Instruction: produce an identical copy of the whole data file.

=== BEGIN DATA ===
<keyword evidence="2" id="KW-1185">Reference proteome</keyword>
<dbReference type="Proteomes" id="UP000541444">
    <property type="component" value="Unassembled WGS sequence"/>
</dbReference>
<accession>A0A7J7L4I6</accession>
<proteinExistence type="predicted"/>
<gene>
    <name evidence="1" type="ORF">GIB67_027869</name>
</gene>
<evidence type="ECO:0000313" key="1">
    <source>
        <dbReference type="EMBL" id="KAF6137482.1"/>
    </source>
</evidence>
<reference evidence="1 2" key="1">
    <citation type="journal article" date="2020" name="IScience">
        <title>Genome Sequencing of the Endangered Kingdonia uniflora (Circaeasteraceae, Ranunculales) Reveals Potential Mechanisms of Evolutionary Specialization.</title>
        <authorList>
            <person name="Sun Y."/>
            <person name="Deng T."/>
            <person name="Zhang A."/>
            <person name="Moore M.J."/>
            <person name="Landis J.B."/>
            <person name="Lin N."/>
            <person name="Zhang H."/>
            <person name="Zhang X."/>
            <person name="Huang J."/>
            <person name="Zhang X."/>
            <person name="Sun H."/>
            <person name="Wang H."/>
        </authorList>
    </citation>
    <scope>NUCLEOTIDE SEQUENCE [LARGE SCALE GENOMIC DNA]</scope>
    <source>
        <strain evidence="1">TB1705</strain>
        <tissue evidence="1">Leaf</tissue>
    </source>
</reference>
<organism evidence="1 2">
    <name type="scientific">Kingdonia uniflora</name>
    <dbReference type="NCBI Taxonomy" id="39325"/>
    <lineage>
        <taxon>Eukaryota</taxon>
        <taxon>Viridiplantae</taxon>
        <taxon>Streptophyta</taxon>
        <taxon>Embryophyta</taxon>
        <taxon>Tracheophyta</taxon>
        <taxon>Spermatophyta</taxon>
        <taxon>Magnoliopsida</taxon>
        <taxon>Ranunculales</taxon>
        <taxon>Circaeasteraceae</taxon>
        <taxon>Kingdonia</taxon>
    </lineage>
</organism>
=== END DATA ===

<keyword evidence="2" id="KW-1185">Reference proteome</keyword>
<dbReference type="Proteomes" id="UP000541444">
    <property type="component" value="Unassembled WGS sequence"/>
</dbReference>
<accession>A0A7J7L4I6</accession>
<proteinExistence type="predicted"/>
<gene>
    <name evidence="1" type="ORF">GIB67_027869</name>
</gene>
<evidence type="ECO:0000313" key="1">
    <source>
        <dbReference type="EMBL" id="KAF6137482.1"/>
    </source>
</evidence>
<reference evidence="1 2" key="1">
    <citation type="journal article" date="2020" name="IScience">
        <title>Genome Sequencing of the Endangered Kingdonia uniflora (Circaeasteraceae, Ranunculales) Reveals Potential Mechanisms of Evolutionary Specialization.</title>
        <authorList>
            <person name="Sun Y."/>
            <person name="Deng T."/>
            <person name="Zhang A."/>
            <person name="Moore M.J."/>
            <person name="Landis J.B."/>
            <person name="Lin N."/>
            <person name="Zhang H."/>
            <person name="Zhang X."/>
            <person name="Huang J."/>
            <person name="Zhang X."/>
            <person name="Sun H."/>
            <person name="Wang H."/>
        </authorList>
    </citation>
    <scope>NUCLEOTIDE SEQUENCE [LARGE SCALE GENOMIC DNA]</scope>
    <source>
        <strain evidence="1">TB1705</strain>
        <tissue evidence="1">Leaf</tissue>
    </source>
</reference>
<organism evidence="1 2">
    <name type="scientific">Kingdonia uniflora</name>
    <dbReference type="NCBI Taxonomy" id="39325"/>
    <lineage>
        <taxon>Eukaryota</taxon>
        <taxon>Viridiplantae</taxon>
        <taxon>Streptophyta</taxon>
        <taxon>Embryophyta</taxon>
        <taxon>Tracheophyta</taxon>
        <taxon>Spermatophyta</taxon>
        <taxon>Magnoliopsida</taxon>
        <taxon>Ranunculales</taxon>
        <taxon>Circaeasteraceae</taxon>
        <taxon>Kingdonia</taxon>
    </lineage>
</organism>